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Out of the ashes

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MACHINE MAGICIAN: A Snavely Machine and Manufacturing employee works diligentlyat his post.
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RESIN UP: Resin Impregnation is a pivotalstep in strengthening the integrity of parts and components at Snavely Machine and Manufacturing.

BY Paige Conley - pconley@perutribune.com

Snavely Machine and Manufacturing has been a high-production automotive company since 1968 when the company was founded by Jim Snavely.

The company uses high-tech equipment to cut and craft steel into automotive parts for clients such as Chrysler, Ford, General Motors, Audi and Harley Davidson, according to Snavely Chief Financial Officer Jason Amonett.

“One of our parts goes into about every Chrysler vehicle sold,” Amonett said.

Similar to so many automotive companies, the company has experienced its fair share of triumphs and hardships.

According to President and CEO Joe Kinney, the company only had 32 employees when he started in 2001, and Snavely had just launched his first big automotive project, which was the front steering knuckle for Dodge Chargers and Challengers.

From there, the company grew and Miami County residents were able to find more jobs within the factory.

“We grew quite a bit up to a little over 100 employees until ‘09 hit and that pretty much devastated anybody in automotive,” Kinney said.

Snavely Machine and Manufacturing did everything it could to survive the recession, including resorting to returning to a 35-person workforce.

According to Amonett, the whole automotive industry essentially crashed, which set many companies back and bankrupted quite a few of them.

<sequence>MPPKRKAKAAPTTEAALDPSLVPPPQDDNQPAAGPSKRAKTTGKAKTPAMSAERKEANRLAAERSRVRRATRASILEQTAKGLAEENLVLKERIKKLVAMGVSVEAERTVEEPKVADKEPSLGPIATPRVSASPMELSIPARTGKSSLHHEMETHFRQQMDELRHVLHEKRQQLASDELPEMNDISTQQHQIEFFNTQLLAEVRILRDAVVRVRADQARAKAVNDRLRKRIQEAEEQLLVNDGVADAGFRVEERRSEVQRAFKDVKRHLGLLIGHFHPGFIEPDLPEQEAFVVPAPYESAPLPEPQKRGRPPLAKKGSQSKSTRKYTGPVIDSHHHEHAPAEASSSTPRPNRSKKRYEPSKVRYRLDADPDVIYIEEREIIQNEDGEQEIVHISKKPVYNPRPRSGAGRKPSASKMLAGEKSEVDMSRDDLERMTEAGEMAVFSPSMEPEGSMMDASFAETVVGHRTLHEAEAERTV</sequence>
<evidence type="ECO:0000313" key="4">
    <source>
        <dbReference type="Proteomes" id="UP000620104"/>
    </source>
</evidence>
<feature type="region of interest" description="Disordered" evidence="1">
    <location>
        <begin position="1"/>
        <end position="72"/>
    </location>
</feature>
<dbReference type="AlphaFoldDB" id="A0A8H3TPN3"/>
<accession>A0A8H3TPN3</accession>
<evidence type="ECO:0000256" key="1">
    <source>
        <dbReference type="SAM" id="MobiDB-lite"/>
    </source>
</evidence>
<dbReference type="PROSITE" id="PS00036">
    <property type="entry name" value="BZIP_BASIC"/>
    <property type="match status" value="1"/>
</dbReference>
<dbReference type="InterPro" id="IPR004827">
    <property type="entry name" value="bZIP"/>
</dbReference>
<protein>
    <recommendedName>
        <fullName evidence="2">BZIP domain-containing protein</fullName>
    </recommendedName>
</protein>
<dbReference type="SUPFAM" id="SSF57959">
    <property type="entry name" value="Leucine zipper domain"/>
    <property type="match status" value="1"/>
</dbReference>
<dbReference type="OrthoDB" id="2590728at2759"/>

“That’s when Chrysler went bankrupt, GM went bankrupt; Ford luckily didn’t, and that’s when all the government bailouts of the automotive industry happened,” he said.

At that point in time, Snavely Machine and Manufacturing was tied so closely to Chrysler-- who was taking months off-- that it really hurt the company, according to Amonett.

“We really struggled to keep the place open, but we did it and got through it,” Kinney said. “And then, we’ve slowly grown back.”

Currently, the company has about 175 employees on their workforce and Amonett expects to have 190 employees by the end of the year.

“We have solid growth in the next two years coming from a couple of our major production lines,” Amonett said.

Snavely Machine and Manufacturing is embracing changes in the company by investing $4.8 million into 12 pieces of machinery for the company. The company is also putting $250,000 into renovating unused warehouse space into new loading docks to meet increasing product demand.

The additional space and machines are expected to create 20 new jobs as the company adds positions for operators – those who load and unload the trucks – truck drivers and quality inspectors.

The investment will also help secure the positions of the 170-plus employees who currently work for Snavely, according to Miami County Economic Development Authority Executive Director Jim Tidd.

“This is great news for the community,” he said.

The community is also embracing the changes coming to the company seeing as the Peru Common Council approved Snavely Machine and Manufacturing for a five-year tax abatement during their June meeting.

The abatement is going to help the company immensely as they work to expand their business.

“We appreciate the community’s support in helping us grow,” Amonett said.

Snavely Machine and Manufacturing is currently working on their expansion and Kinney expects the new additions to be up and running by September.